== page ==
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The buzz around Mexican cuisine tends to focus on Oaxaca, Puebla, the Yucatan and other stars, but Mazatlan rarely enters the conversation. Yet the traditional port and resort city has become a candidate for the UNESCO Creative City of Gastronomy designation thanks to its authentic regional cuisine, abundant fresh seafood and creative chefs. Here’s how to sample its blossoming food scene.
Agatha Kitchen BarTrendy, elegant and sophisticated, Agatha is a standout in the city’s Zona Dorada (Golden Zone) region. Its large cocktail lounge, dining room and patio buzz with excitement as well-dressed diners greet friends at other tables. A tableside cocktail cart dispenses gin and whiskey concoctions, while cooks in the open kitchen prepare items such as oysters, beet salad, duck tacos, short ribs and sushi.
Casa 46 Casa 46, located in a historic home beside the Centro Historico’s (historical center) picturesque Plazuela Machado, has been transformed from a cultural museum into an elegant restaurant.
All the action takes place on the second story, where couples linger over cocktails in a posh lounge. The best seats are on the balcony overlooking the plazuela (small plaza), where bands, performing artists and souvenir vendors compete for the strolling crowd’s attention.
At Casa 46, the kitchen wows taste buds with items such as a savory mushroom cappuccino, sea bass with black risotto, pork confit with mole and other gourmet fare.
Flavor Teller Market TourMaaike Hoekstra, owner of local operator Flavor Teller, wants her guests to eat like locals.
The grazing begins at Mazatlan’s Mercado Pino Suarez with sweet pineapple tamales — a typical morning treat — and generous helpings of mackerel ceviche, smoked marlin, cheese, fruit licuados (blended beverages) and other local specialties.
As her walking tour wanders through the iron-framed market — past stands displaying everything from spiritual remedies to colorful piles of chilies, spices and tropical fruits — Hoekstra relates stories about each vendor’s family business. Clients can also book Hoekstra’s food-cart tour in downtown Mazatlan, which teaches visitors how to enjoy the city’s regional street food.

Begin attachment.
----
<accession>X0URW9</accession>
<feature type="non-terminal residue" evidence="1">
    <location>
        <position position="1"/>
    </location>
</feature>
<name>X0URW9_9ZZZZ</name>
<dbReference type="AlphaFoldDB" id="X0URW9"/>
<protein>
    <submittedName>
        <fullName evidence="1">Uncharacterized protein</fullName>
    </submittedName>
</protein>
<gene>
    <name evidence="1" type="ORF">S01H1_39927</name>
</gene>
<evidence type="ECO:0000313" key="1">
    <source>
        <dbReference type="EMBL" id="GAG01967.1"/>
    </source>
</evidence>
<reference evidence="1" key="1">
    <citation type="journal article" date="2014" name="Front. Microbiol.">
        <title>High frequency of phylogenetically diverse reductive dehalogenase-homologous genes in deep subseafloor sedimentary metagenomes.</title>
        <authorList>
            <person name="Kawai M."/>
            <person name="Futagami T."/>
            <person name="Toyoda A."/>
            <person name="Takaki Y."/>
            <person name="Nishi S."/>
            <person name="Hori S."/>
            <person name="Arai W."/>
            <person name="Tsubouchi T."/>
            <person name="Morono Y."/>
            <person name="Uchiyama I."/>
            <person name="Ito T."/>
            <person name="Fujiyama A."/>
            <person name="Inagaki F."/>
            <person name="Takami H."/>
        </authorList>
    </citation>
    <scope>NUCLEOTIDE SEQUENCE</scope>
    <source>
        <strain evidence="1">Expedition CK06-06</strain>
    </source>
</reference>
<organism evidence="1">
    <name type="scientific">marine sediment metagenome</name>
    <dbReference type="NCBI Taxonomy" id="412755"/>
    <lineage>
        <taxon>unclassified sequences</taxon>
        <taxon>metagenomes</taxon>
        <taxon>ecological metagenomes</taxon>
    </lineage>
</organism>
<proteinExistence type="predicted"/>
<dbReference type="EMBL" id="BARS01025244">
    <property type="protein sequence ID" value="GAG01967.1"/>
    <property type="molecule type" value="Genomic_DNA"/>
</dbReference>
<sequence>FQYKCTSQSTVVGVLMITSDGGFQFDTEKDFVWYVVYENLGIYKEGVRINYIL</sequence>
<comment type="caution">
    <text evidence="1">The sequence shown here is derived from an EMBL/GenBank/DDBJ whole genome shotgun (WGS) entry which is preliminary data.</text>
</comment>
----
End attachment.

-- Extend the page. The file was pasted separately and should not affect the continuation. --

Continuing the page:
Hector’s BistroMazatlan’s well-traveled foodies tend to frequent Hector’s Bistro, returning for dishes such as octopus carpaccio, steak with arugula salad, homemade pastas and the sticky toffee pudding.
At the art nouveau bar in the middle of the dining room, regulars linger over a French or Italian charcuterie plate and a glass — or two — from the wine and craft beer lists. Reminiscent of a European bistro, Hector’s has long banquettes lining the walls beneath mirrors, photographs and paintings.
Proprietor and chef Hector Peniche spent several years in London before returning to his home in Mazatlan, bringing a global flair to the city’s dining scene.
Mariscos El CuchupetasWhen it comes to seafood, few destinations can beat Mazatlan. Fish and shellfish specialties abound all over the city, yet many locals opt to drive 30 minutes to reach El Cuchupetas in Villa Union.
Owner Manuel Sanchez Villalpando opened his modest restaurant in 1987 and has gradually added multiple buildings and rooms to accommodate the lunchtime crowds.
Photos of celebrities and politicians cover the walls, and waiters rush about tables packed with coworkers, families and friends sharing seafood-heavy platters of aguachile, ceviche and fried whole fish.